“While telematics solutions are traditionally centred on vehicle tracking and driver performance, Microlise Clear comes complete with a range of other features that will help organisations to be compliant in terms of HMRC reporting, DVSA regulations and in-house vehicle safety standards. Comprehensive task management and communications will further enhance efficiency and service levels.” Said Ian Kirkwood, head of mobile workforce telematics at Microlise.
Driving Monitor Lightfoot from Ashwoods Automotive takes a different approach to monitoring driver behaviour and reckons that it’s system provides just the right amount of information to deliver a real benefit in terms of operation costs and driver attitude without overloading the vehicle operator or fleet manager with piles of ,what it believes is, information for information’s sake.
Based upon a traffic light system displayed in the cab, it monitors acceleration, braking and general driving style with the driver aiming to maintain a green light. The driver is subjected to a three strikes and you are in for a chat with the guvnor, rule. If the driving style is not smooth, anticipatory and in essence can be improved, the lights will change from green through to amber and ultimately red. It’s three reds that will alert the fleet manager or vehicle operator which gives a bit more autonomy and responsibility to the driver.
Lightfoot believes that it’s system is less intrusive but still delivers the kind of results operators want to see; improved fuel efficiency, fewer accidents and reduced costs. From as little as £4 per vehicle, this could prove to be a popular option from both operators and drivers perspective.
One user of the Lightfoot system, South West Water, had this to say about it: “As a business we are keen to pioneer new technologies and I believe that South West Water’s investment in Lightfoot is a leading move within our industry. There’s little management intervention required and feedback from our drivers is very positive. There is far more to gain from making your drivers more efficient than making your vehicles more efficient,” commented Mark Karkeek, transport manager, South West Water.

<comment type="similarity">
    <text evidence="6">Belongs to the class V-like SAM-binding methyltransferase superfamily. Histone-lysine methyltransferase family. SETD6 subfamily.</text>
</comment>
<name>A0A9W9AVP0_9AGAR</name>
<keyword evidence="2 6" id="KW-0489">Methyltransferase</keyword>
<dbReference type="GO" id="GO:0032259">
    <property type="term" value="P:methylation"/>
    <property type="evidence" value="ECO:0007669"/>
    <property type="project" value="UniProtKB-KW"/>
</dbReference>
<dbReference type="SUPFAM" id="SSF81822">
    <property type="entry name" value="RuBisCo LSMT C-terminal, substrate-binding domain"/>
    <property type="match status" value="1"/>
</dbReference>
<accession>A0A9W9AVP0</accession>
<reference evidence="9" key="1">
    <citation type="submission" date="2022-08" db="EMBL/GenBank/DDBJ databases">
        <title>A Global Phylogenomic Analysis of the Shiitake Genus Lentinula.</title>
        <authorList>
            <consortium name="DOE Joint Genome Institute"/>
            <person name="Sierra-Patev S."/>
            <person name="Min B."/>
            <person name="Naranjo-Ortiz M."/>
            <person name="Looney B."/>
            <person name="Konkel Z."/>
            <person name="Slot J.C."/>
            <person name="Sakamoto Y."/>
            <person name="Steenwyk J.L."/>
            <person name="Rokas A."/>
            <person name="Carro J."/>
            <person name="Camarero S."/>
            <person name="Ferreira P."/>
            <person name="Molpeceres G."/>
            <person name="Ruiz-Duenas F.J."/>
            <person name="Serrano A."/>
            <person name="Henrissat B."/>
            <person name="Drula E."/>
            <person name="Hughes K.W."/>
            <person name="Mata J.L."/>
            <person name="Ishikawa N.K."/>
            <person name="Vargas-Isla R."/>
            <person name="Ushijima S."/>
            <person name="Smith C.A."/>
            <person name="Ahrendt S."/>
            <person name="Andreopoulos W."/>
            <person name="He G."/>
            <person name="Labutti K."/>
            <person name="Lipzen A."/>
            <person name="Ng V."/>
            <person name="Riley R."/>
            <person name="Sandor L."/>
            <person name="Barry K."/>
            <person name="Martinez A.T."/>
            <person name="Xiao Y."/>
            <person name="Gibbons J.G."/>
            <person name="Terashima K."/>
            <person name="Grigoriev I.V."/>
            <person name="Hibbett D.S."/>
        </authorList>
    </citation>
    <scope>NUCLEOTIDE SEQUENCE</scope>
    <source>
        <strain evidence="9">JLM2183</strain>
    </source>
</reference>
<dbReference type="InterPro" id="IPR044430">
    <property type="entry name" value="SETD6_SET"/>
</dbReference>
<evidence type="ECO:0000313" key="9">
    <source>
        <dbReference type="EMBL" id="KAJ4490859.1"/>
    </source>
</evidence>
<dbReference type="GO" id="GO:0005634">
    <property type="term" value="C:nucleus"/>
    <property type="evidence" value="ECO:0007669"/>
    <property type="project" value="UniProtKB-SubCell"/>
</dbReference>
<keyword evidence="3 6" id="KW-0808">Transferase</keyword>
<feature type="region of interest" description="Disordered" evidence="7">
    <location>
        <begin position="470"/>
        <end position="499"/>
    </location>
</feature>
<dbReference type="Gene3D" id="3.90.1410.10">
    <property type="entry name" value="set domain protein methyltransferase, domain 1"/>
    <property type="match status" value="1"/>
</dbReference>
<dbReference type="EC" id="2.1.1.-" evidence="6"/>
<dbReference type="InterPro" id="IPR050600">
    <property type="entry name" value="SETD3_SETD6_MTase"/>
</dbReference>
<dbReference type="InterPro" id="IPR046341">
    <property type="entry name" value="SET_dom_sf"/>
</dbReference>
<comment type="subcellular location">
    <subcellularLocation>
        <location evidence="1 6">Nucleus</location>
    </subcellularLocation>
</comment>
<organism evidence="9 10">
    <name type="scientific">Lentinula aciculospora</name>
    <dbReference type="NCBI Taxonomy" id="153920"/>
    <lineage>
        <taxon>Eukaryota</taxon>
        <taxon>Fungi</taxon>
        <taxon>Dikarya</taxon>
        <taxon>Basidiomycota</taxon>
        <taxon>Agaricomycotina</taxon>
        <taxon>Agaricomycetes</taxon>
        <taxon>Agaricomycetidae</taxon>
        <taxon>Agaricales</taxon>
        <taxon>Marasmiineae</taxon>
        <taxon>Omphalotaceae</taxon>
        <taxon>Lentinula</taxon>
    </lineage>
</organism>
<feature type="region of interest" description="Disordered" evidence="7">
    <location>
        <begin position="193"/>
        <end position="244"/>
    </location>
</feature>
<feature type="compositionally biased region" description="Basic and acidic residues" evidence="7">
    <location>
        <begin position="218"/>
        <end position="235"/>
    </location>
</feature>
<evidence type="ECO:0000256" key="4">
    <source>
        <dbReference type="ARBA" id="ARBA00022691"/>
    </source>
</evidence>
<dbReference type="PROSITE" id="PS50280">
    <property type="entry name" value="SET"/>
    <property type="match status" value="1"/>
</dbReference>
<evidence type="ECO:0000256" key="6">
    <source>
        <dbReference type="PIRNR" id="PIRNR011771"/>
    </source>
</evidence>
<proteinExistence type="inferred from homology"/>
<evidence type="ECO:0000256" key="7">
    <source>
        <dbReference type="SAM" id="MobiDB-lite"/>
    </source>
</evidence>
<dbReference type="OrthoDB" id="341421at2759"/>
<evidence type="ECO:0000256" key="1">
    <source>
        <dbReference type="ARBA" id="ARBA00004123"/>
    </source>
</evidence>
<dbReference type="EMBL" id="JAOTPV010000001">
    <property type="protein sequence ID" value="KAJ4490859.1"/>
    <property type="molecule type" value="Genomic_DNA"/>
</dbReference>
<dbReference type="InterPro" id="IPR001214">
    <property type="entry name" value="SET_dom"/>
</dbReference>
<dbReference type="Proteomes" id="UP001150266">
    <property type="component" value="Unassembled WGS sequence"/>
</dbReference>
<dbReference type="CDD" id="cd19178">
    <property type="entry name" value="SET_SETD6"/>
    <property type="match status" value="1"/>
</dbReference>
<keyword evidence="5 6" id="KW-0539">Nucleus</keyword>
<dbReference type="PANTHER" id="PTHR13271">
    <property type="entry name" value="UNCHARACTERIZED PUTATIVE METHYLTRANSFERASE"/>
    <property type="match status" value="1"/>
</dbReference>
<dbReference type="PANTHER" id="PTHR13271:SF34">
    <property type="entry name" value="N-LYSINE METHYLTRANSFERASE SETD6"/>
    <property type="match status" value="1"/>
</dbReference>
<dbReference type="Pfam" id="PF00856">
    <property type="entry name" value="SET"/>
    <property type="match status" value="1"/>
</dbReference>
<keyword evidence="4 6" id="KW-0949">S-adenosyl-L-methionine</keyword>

System Adaptability As far as VansA2Z is concerned, that really is the crux of the matter. There is so much more to gain from telematics than just improving efficiency. Systems can be employed in so many ways whether that is to incentivise drivers — run competitions to find the best driver and reward him/her — to improve fleet safety, manage maintenance or improve delivery routes and scheduling.
Ultimately, the manner in which telematics is received by drivers depends almost entirely upon the way it is announced and communicated by management. If the system is introduced without consultation or notice, it is inevitable drivers will view it as a threat, rather than a tool which can make their working lives that much easier.
The best approach according to TomTom Telematics’ Jeremy Gould is to formalise the process by putting any proposals to staff in writing, so there is no misunderstanding or ambiguity. “Clarify what impact it will have on their job day-to-day and allow them to ask questions or make suggestions about how best to smooth over the implementation process. If all that is done, there should be little reason for drivers to harbour serious objections,” he said.
If you are considering a telematics system then you will need to talk to the providers. Work with them to build or adapt a system that specifically suits your purpose because once you have got it right, you will notice immediate benefits and that puts you in the driving seat.